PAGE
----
We are thrilled to welcome former CIA Inspector General Frederick Hitz, in from the cold to answer a few questions! Mr. Hitz experience in The Great Game is extensive, including leading the CIA in the capture of notorious double agent for the Russians – Aldrich Ames – who compromised the second-largest number of CIA assets—second only to those betrayed by Robert Hanssen.
Frederick is author of several espionage and intelligence books and no better person to ask about the using of intelligence and counter-intelligence in Ian Fleming’s James Bond series.
1. How much actual tradecraft do you feel Bond actually uses in the novels?
There is a lot of good trade craft in Ian Fleming’s Bond novels. After all, Fleming knew the business from his experiences in WWII. But he accentuates and amplifies the package. The auto getaways are more thrilling; the info passes are more creative; and of course the characters are overdrawn in many respects. One thing we can say: it did not pay to be a collaborator or associate of James Bond. It usually cost you your life.
Bond novels are in a sense spy fiction, but they make no real pretense to actual reality. They are just good fun.
3. Why do you think Ian Fleming’s take on the Intelligence Service is so different from Graham Greene, Eric Ambler John Le Carre and others?
Although Fleming came from the same intelligence background and shared many of the same experiences as Greene and Le Carre, he is writing the James Bond novels for a different purpose- a fast- moving escape from reality in the spy genre as opposed to a real-life spy story.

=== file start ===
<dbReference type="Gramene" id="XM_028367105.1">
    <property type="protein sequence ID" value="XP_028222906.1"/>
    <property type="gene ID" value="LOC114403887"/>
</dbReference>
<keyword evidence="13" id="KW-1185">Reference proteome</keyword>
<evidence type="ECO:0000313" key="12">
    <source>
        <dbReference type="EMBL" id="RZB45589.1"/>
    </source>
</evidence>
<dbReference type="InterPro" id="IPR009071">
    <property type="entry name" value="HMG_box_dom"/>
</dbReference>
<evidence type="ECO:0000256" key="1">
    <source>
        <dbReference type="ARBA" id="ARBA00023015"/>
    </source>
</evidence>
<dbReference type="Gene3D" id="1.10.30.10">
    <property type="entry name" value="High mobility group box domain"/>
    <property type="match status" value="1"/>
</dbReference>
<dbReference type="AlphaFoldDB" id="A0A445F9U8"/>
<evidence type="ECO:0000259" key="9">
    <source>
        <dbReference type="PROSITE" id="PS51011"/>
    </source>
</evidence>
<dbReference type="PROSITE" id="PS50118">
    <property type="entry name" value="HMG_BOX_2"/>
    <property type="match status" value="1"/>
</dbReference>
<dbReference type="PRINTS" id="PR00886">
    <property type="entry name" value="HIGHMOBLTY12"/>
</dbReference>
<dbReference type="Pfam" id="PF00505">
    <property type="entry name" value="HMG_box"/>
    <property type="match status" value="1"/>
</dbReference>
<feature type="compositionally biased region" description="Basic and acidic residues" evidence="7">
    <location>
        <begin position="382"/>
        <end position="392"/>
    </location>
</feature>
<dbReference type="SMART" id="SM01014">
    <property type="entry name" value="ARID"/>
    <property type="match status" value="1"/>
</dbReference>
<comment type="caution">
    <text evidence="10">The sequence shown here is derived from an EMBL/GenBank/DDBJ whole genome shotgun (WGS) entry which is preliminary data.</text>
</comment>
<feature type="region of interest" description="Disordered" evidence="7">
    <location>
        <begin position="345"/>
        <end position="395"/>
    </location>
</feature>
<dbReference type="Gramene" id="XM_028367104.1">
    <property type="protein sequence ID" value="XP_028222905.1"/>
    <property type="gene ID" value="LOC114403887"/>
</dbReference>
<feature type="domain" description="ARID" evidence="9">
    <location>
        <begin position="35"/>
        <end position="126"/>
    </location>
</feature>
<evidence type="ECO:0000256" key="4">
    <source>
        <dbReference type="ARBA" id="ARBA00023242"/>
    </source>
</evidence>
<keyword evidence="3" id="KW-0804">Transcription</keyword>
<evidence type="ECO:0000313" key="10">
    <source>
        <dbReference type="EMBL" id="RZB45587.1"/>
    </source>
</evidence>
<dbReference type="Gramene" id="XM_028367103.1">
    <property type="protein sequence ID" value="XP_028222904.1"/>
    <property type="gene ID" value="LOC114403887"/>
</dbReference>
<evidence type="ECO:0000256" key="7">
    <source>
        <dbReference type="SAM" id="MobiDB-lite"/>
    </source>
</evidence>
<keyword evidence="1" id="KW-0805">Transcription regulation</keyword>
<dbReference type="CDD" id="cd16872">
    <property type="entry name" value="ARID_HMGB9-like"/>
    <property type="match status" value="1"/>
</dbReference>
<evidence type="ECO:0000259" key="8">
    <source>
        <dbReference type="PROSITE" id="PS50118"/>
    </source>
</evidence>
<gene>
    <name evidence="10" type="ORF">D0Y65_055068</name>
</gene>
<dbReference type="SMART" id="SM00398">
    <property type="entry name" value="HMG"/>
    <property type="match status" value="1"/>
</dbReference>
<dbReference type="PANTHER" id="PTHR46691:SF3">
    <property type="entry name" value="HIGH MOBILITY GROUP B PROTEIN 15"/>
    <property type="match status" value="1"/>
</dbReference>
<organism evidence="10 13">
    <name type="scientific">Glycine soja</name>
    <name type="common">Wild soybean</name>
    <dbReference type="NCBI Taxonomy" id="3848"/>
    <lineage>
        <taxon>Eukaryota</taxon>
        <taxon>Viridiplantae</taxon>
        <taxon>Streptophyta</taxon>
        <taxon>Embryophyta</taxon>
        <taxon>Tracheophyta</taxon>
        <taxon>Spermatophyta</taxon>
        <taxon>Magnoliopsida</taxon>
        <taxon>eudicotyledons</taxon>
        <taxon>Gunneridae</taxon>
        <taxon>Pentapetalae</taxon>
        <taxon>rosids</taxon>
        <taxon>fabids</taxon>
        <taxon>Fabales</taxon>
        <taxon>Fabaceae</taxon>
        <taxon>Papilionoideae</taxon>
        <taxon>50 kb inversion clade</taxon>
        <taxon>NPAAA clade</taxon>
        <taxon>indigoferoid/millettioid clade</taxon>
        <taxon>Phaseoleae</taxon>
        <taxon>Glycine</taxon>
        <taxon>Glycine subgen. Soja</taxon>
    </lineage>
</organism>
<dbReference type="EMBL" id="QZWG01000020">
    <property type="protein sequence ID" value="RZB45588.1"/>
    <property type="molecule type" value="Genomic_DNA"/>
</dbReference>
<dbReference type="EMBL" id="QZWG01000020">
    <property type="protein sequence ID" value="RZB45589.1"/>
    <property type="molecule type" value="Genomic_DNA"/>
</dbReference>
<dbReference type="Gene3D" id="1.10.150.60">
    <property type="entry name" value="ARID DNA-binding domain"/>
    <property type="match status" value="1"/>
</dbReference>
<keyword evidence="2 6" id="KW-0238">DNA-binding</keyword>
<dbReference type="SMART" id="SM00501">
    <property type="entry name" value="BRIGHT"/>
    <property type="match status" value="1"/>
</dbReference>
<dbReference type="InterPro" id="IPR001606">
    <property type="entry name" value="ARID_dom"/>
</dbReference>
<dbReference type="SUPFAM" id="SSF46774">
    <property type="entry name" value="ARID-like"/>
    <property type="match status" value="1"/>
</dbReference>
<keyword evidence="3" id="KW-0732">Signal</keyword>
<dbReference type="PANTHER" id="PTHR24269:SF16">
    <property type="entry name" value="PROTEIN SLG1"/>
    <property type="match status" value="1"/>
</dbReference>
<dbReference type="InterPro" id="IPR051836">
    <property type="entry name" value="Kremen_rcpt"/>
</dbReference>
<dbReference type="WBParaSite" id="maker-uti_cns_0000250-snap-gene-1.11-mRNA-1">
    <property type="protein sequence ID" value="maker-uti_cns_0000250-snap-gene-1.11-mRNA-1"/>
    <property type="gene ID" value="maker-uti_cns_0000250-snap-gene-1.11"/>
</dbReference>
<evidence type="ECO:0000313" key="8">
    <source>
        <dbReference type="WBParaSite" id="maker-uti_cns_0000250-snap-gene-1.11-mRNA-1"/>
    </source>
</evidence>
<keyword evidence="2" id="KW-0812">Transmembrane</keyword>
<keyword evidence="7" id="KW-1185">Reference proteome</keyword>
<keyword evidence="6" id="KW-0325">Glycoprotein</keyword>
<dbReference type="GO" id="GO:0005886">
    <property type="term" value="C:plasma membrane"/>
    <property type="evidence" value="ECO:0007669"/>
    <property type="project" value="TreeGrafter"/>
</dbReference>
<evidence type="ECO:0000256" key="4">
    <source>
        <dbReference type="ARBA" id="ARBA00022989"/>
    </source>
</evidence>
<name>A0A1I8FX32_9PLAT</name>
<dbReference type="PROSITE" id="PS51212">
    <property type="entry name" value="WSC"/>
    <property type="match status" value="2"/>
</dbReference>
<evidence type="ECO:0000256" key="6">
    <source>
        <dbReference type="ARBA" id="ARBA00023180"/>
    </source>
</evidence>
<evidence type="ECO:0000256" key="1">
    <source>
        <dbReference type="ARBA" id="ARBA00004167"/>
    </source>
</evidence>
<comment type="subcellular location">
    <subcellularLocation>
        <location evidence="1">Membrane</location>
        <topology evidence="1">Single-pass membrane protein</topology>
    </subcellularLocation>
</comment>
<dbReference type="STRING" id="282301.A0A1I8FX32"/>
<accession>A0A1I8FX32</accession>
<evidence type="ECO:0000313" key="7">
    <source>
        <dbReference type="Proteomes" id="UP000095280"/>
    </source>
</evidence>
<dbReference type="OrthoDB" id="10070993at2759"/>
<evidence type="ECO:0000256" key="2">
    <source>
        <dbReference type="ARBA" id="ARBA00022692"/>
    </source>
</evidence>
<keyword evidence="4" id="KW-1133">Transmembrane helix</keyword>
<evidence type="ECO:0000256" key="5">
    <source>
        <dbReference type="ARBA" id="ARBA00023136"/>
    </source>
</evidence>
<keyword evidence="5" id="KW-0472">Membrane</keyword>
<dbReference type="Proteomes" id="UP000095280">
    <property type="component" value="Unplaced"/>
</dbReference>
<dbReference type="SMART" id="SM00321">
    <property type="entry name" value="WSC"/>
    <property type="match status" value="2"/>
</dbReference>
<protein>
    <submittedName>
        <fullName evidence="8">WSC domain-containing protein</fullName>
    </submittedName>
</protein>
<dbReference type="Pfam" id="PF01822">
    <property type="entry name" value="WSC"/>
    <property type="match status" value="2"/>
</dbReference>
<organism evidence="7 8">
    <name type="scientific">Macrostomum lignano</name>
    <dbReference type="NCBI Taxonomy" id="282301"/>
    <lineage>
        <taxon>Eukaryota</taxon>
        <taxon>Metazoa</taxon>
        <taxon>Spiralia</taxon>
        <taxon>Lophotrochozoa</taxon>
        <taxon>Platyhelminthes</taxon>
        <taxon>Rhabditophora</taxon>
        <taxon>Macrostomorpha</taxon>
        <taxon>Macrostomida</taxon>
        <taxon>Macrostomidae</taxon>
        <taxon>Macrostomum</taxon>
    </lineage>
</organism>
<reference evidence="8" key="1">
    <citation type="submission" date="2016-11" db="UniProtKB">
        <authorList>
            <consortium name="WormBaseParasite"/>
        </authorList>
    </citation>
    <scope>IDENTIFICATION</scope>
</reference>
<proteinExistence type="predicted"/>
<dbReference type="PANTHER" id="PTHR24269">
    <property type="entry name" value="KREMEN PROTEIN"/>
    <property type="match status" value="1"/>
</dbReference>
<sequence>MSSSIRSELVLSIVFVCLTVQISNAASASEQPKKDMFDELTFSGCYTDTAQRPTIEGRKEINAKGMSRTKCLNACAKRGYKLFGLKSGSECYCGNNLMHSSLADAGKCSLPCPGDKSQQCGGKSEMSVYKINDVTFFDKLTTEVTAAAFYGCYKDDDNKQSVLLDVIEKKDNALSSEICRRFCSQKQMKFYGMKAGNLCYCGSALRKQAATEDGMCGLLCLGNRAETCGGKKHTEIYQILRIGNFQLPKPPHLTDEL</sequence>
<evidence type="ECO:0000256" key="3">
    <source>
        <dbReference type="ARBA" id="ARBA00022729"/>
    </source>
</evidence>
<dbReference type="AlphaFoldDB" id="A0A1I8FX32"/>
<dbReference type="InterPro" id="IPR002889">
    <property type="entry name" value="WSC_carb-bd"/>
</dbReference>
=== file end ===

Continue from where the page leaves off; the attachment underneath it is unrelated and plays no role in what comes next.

4. Do you think that Fleming’s villains and plots hold up today?
It is hard to see James Bond and his characters and associates making the same mark as they did with Pres. Kennedy who was looking for an escape with a semblance of reality. Today you might go with a terrorist yarn, like David Ignatius‘ “Agents of Innocence” that was also drawn from reality.
5. What do you think Ian Fleming would have thought of today’s Intelligence Services and spy fiction?
From 1967-98, Hitz served extensively in the Central Intelligence Agency, including in the clandestine service, as legislative counsel to the director of central intelligence and as deputy director for Europe in the Directorate of Operations. He led the Aldrich Ames investigation for the CIA, among many others.
Since 1998, Hitz has lectured in the Department of Politics and the Frank Batten School of Leadership and Public Policyat the University of Virginia.
He has written extensively about espionage and intelligence issues, including a book titled The Great Game: The Myth and Reality of Espionage, published by Knopf in 2004. In April 2008, St. Martin’s Press released Hitz’ second book, Why Spy? Espionage in an Era of Uncertainty.